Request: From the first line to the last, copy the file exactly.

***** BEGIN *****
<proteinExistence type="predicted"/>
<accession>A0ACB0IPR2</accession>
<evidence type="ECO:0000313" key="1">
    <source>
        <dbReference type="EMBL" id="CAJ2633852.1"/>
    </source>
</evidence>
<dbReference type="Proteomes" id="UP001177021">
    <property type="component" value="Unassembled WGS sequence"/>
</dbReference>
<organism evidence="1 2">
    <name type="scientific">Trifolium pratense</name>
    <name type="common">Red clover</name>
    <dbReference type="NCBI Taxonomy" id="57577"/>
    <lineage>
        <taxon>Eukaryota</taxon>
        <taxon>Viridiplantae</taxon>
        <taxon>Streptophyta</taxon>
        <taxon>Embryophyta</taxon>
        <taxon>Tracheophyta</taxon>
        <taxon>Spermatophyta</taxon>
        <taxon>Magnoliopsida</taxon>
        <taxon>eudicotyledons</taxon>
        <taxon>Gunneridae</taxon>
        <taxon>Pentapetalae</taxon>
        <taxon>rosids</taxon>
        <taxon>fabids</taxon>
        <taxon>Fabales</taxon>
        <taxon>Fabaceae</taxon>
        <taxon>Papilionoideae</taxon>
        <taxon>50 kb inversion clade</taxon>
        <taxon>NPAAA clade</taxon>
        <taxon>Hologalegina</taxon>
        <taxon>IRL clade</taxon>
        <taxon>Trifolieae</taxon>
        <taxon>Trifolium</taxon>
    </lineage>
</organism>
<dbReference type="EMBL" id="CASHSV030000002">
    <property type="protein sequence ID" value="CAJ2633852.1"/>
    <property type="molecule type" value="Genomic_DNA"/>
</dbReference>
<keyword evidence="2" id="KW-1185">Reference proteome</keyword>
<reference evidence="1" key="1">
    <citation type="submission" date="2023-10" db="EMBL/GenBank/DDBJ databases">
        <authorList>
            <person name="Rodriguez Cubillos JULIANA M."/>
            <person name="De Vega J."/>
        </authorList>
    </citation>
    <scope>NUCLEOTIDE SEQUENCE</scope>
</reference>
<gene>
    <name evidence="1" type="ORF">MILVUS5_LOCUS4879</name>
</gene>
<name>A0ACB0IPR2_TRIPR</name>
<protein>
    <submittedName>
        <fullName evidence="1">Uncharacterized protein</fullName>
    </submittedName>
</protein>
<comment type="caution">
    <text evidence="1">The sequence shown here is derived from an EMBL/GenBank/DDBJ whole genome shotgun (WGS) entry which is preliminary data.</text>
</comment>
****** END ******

<proteinExistence type="predicted"/>
<accession>A0ACB0IPR2</accession>
<evidence type="ECO:0000313" key="1">
    <source>
        <dbReference type="EMBL" id="CAJ2633852.1"/>
    </source>
</evidence>
<dbReference type="Proteomes" id="UP001177021">
    <property type="component" value="Unassembled WGS sequence"/>
</dbReference>
<organism evidence="1 2">
    <name type="scientific">Trifolium pratense</name>
    <name type="common">Red clover</name>
    <dbReference type="NCBI Taxonomy" id="57577"/>
    <lineage>
        <taxon>Eukaryota</taxon>
        <taxon>Viridiplantae</taxon>
        <taxon>Streptophyta</taxon>
        <taxon>Embryophyta</taxon>
        <taxon>Tracheophyta</taxon>
        <taxon>Spermatophyta</taxon>
        <taxon>Magnoliopsida</taxon>
        <taxon>eudicotyledons</taxon>
        <taxon>Gunneridae</taxon>
        <taxon>Pentapetalae</taxon>
        <taxon>rosids</taxon>
        <taxon>fabids</taxon>
        <taxon>Fabales</taxon>
        <taxon>Fabaceae</taxon>
        <taxon>Papilionoideae</taxon>
        <taxon>50 kb inversion clade</taxon>
        <taxon>NPAAA clade</taxon>
        <taxon>Hologalegina</taxon>
        <taxon>IRL clade</taxon>
        <taxon>Trifolieae</taxon>
        <taxon>Trifolium</taxon>
    </lineage>
</organism>
<dbReference type="EMBL" id="CASHSV030000002">
    <property type="protein sequence ID" value="CAJ2633852.1"/>
    <property type="molecule type" value="Genomic_DNA"/>
</dbReference>
<keyword evidence="2" id="KW-1185">Reference proteome</keyword>
<reference evidence="1" key="1">
    <citation type="submission" date="2023-10" db="EMBL/GenBank/DDBJ databases">
        <authorList>
            <person name="Rodriguez Cubillos JULIANA M."/>
            <person name="De Vega J."/>
        </authorList>
    </citation>
    <scope>NUCLEOTIDE SEQUENCE</scope>
</reference>
<gene>
    <name evidence="1" type="ORF">MILVUS5_LOCUS4879</name>
</gene>
<name>A0ACB0IPR2_TRIPR</name>
<protein>
    <submittedName>
        <fullName evidence="1">Uncharacterized protein</fullName>
    </submittedName>
</protein>
<comment type="caution">
    <text evidence="1">The sequence shown here is derived from an EMBL/GenBank/DDBJ whole genome shotgun (WGS) entry which is preliminary data.</text>
</comment>